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The COVID-19 Pandemic at Year Four: The Imperative for Global Health Solidarity

Published March 12, 2024

By Syra Madad, D.H.Sc., M.Sc., MCP, CHEP

This month marks a solemn milestone: the four-year anniversary of the COVID-19 pandemic declaration by the World Health Organization. During this period, the virus has caused the deaths of over seven million individuals globally—a figure that is vastly undercounted, with actual losses likely two to three times higher. This number also includes over one million COVID-19 deaths in the United States alone. A recent analysis of excess mortality in the U.S., which provides an estimation of deaths that likely would not have occurred under normal, non-pandemic conditions, has found that in the first two years of the pandemic many of the excess deaths that were attributed to natural causes were actually uncounted COVID-19 deaths. This points to a significant underestimation of the pandemic’s true death toll, let alone the impact on livelihoods and disability caused by this virus.

Looking back, the global spread of COVID-19, a virus previously unknown to humanity, has been unprecedented, touching every continent and infecting billions. As we enter the fifth year of this virus’s existence into the human population, over 98% of the U.S. population now has some protective immunity against COVID-19 from vaccination, prior infection, or both. However, the vaccine distribution narrative tells a story of stark inequity: while the U.S. has progressed to its eighth COVID-19 vaccine recommendation for the immunocompromised or elderly and over 81% of the U.S. population having received at least 1 dose of a COVID-19 vaccine, only 32.7% of individuals living in low-income countries have received at least a single dose of a COVID-19 vaccine. This painful disparity underscores the urgent need for global efforts to address vaccine inequity.

Reflecting on my own involvement in the COVID-19 response at various levels—local, state, federal, and international— I want to call out two specific takeaways: One, the pandemic underscored the critical importance of clear, transparent, and effective science communication. Misinformation, disinformation, and mixed messages has undermined public health efforts, fueling skepticism and non-compliance with public health recommendations. Personally, it highlighted the need to improve communication skills, especially in simplifying complex scientific information for general audiences. To help contribute to bridging this gap, I look forward to leading a study group later this month at the Harvard Kennedy School’s Belfer Center for Science and International Affairs titled Exploring Science Communication with Dr. Syra Madad focused on enhancing science communication skills for the next generation of science communicators.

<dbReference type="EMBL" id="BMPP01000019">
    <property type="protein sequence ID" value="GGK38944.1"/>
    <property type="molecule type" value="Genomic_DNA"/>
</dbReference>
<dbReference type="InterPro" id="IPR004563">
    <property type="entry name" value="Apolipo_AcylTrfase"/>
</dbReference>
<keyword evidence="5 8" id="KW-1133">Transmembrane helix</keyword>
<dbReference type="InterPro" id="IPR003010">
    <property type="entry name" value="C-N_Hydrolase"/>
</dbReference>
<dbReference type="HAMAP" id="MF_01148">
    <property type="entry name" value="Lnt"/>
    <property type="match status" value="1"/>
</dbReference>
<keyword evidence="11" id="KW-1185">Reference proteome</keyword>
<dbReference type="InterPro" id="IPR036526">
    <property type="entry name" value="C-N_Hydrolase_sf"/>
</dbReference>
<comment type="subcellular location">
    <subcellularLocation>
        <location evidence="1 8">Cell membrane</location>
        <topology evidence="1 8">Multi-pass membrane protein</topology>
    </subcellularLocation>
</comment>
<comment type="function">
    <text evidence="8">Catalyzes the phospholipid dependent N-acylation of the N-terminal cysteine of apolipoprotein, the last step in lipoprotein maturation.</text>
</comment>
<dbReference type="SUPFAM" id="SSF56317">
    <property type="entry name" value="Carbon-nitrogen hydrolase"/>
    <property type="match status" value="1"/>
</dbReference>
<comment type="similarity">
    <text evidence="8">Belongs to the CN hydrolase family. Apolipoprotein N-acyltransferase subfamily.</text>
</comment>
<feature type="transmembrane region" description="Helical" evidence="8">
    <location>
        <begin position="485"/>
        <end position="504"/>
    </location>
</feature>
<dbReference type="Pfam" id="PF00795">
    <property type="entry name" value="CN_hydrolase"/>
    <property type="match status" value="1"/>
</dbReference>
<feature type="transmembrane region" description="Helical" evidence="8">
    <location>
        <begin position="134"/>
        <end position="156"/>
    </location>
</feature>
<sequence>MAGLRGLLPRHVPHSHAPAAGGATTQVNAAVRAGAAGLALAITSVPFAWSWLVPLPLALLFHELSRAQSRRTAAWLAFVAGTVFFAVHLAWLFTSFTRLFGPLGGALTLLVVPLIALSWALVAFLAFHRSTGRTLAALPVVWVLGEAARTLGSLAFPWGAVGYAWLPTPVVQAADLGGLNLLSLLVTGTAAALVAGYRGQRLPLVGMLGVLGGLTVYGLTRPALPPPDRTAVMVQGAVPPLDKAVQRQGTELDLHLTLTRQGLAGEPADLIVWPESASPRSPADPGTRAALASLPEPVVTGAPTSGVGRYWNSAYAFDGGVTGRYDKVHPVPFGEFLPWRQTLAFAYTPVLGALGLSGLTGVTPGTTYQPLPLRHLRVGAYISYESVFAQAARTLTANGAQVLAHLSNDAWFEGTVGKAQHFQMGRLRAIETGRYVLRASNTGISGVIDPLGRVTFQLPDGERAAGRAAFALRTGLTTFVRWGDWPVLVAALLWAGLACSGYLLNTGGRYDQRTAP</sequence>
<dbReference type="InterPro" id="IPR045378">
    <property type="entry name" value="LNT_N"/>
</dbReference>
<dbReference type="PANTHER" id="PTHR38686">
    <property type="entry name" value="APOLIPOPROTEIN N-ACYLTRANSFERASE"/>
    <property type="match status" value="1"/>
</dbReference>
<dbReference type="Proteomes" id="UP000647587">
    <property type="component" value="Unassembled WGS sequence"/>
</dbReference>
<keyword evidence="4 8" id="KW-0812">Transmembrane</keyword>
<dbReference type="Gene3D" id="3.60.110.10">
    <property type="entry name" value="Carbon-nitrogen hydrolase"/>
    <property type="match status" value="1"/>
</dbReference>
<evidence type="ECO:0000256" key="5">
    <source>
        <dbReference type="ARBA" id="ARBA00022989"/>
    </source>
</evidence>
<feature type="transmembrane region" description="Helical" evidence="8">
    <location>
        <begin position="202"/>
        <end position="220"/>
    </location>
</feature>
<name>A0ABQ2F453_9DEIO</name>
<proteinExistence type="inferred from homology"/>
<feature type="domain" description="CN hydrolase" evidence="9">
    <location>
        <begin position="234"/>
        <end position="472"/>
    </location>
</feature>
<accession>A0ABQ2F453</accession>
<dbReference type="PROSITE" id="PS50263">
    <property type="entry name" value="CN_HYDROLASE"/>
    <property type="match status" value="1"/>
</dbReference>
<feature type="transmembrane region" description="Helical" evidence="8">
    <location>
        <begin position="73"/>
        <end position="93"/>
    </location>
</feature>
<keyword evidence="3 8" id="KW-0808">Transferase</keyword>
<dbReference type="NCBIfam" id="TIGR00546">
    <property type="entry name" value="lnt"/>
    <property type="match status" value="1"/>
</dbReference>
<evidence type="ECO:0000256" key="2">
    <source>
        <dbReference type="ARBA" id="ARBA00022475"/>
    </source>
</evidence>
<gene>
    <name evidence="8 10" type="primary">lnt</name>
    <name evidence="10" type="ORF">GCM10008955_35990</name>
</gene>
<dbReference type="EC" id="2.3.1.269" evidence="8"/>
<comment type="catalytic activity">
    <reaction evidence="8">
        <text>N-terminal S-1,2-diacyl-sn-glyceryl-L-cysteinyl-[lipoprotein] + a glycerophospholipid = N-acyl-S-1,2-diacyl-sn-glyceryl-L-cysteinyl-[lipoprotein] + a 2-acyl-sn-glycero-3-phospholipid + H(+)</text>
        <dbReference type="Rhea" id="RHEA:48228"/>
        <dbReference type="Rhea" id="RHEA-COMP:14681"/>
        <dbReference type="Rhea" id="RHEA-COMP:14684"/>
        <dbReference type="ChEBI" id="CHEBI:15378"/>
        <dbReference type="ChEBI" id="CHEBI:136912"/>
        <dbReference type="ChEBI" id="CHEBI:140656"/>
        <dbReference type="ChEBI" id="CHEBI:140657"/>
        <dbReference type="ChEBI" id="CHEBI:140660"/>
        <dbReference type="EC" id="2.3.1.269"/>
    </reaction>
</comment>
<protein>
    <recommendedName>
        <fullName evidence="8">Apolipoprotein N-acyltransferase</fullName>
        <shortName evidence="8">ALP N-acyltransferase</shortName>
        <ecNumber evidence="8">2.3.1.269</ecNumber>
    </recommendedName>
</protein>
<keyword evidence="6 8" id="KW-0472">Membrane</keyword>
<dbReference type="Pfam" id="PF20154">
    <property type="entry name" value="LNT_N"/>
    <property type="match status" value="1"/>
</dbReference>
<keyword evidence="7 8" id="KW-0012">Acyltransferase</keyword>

Second, COVID-19 demonstrated that infectious diseases do not respect borders, making global collaboration imperative in tackling pandemics. Sharing information, resources, and technology across countries and regions is crucial for an effective response. Additionally, the pandemic has highlighted disparities in healthcare access and outcomes, both within and between countries. Efforts to improve health equity—including equitable access to vaccines, treatments, and healthcare resources—are fundamental. Strengthening and supporting the infrastructure of public health and health systems in lower-income countries are critical steps towards a more resilient global health security network. That is why it is imperative for countries, including the United States, to agree to the Pandemic Treaty, which aims to strengthen pandemic prevention, preparedness and response for the next inevitable global health emergency we will all face. There are less than three months left to finalize the draft agreement before the 77th World Health Assembly in May 2024.

Lastly, as we enter the fifth year of this pandemic, it is vital to remember that COVID-19 remains a significant public health challenge. Although its ranking as a cause of death has decreased globally, and in the U.S. (going from third leading cause of death in 2020 and 2021 to tenth in 2023), the ongoing impact of the virus calls for continued vigilance and commitment to public health principles.

Syra Madad, D.H.Sc., M.Sc., MCP, CHEP is an internationally renowned epidemiologist in special pathogens preparedness and response, biosecurity advisor and science communicator. She serves as the Senior Director of the System-wide Special Pathogens Program at NYC Health + Hospitals, the U.S.’s largest municipal healthcare delivery system. Dr. Madad is a fellow at Harvard University’s Belfer Center for Science and International Affairs where she leads the Women in STEM and Diversity in STEM series; she’s Core Faculty at the National Emerging Special Pathogens Training and Education Center (NETEC), and affiliate faculty at Boston University’s Center on Emerging Infectious Diseases. Her work focuses on the prevention, preparedness, response, and recovery from infectious disease outbreaks with an emphasis on healthcare and public health biopreparedness. She is known for her innovative strategies, which integrate emergency management principles with epidemiological methods, contributing significantly to the development of robust healthcare systems that can respond to emerging disease threats. You can follow her on X (twitter) and Instagram: @syramadad


Contributing Author